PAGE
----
The University of Nebraska–Lincoln welcomes Tyler Quick as the newest Extension instructor with Rural Prosperity Nebraska, the community development arm of Nebraska Extension. Born and raised in Alliance, Quick feels rural Nebraska is part of who he is. As a Rural Prosperity Nebraska Extension instructor, Quick will work with communities in Blair, Burt, Douglas, Dodge, Sarpy, Saunders and Washington counties. Here’s a little bit about him.
Tell us a little about your family life.
I have two sisters, Ashley and Makenna. Ashley is a pharmacy tech in western Nebraska, and Makenna is a sophomore at Alliance High School. My father is a technical trainer for BNSF Railway, and my mother is a para-educator at a local Lutheran school.
What drew you to the position with Rural Prosperity Nebraska?
I am currently completing a Master of Applied Science in community development, and this position seemed like an opportunity that aligned well with my studies. The part of my studies and of this position that is my favorite is that I will be a resource for communities in various situations. I think it is really rewarding that I can help not one but several communities continue to thrive and develop as they face challenges. In community development one of my favorite concepts, or pieces of advice, is “don’t do for others what they can do for themselves.” I think that is really what this position is all about—not doing things for these communities but allowing them to receive the guidance and facilitation to help them realize their own potential, and make the changes and development they are truly capable of.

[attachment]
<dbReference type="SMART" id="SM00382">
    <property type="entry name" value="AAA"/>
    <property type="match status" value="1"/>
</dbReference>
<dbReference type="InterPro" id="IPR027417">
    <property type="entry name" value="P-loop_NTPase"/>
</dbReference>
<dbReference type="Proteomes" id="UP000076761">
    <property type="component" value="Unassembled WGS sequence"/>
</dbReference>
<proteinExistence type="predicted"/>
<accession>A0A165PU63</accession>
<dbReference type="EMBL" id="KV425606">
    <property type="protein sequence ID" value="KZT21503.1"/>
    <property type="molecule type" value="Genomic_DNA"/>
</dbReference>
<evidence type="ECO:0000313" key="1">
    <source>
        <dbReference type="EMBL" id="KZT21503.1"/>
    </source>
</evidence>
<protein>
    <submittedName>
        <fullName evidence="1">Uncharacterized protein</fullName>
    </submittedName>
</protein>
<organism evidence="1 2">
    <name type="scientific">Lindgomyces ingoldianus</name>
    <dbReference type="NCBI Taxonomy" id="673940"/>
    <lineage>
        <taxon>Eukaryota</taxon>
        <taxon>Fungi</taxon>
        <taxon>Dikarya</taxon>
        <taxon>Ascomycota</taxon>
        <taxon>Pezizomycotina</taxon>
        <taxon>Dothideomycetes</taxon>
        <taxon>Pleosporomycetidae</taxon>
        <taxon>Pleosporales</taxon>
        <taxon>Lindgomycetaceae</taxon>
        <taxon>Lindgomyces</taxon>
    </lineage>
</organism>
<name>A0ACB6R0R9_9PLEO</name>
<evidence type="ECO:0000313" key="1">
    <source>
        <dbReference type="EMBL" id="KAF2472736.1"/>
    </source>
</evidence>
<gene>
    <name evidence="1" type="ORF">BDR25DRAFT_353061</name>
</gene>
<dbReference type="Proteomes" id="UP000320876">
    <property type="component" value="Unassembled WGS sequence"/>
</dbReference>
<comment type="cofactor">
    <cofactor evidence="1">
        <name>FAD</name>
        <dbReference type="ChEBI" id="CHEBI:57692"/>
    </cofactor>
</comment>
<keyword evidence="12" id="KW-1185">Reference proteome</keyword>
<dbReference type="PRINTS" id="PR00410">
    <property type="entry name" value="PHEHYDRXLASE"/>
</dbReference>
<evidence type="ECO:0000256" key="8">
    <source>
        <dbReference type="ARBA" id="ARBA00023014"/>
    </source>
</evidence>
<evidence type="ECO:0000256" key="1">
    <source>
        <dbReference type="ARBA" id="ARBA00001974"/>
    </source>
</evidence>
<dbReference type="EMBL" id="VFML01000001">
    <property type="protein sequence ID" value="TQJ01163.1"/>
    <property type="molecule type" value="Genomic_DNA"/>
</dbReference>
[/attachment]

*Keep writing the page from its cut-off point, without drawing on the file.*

What aspect of working with community development are you looking forward to most?
I look forward to connecting with community leaders, and helping them grow and develop as leaders in order to build their capacity to implement positive changes in their communities. Specific programming ideas are still circulating in my head.
What do you consider your greatest achievement?
I consider my greatest achievement to be the completion of my undergraduate degree, which is a Bachelor of Science in Agricultural Leadership Education and Communication, with an emphasis in leadership studies from the University of Nebraska–Lincoln. Not only did I complete it in four years, but I found a passion for leadership and made great connections along the way in the College of Agricultural Sciences and Natural Resources, and Nebraska Extension.
What is something most people don’t know about you?
I worked as a congressional intern with Senator Deb Fischer’s office, where I gained invaluable experience in casework and constituent services. This position affected me in numerous ways. it not only gave me insight to the governmental practices that affect the way we live, but also the way we are able to conduct business as a Big 10 university. Personally, my biggest growth and change through this experience was the realization that I enjoy public service, but not in the field of policy. I realized that I will always want a position that keeps communities and constituents at the forefront of the work I do.
What is your life like outside of work?
Prior to taking this position, I had a part-time job serving at a local restaurant in Lincoln. After I make the move to Northwest Omaha, I look forward to establishing a hobby or two, and being able to volunteer and coach some local 4-H and FFA teams in that area. I am thinking about taking up woodworking, leather stamping, and getting back into a routine that includes nightly trips to the gym.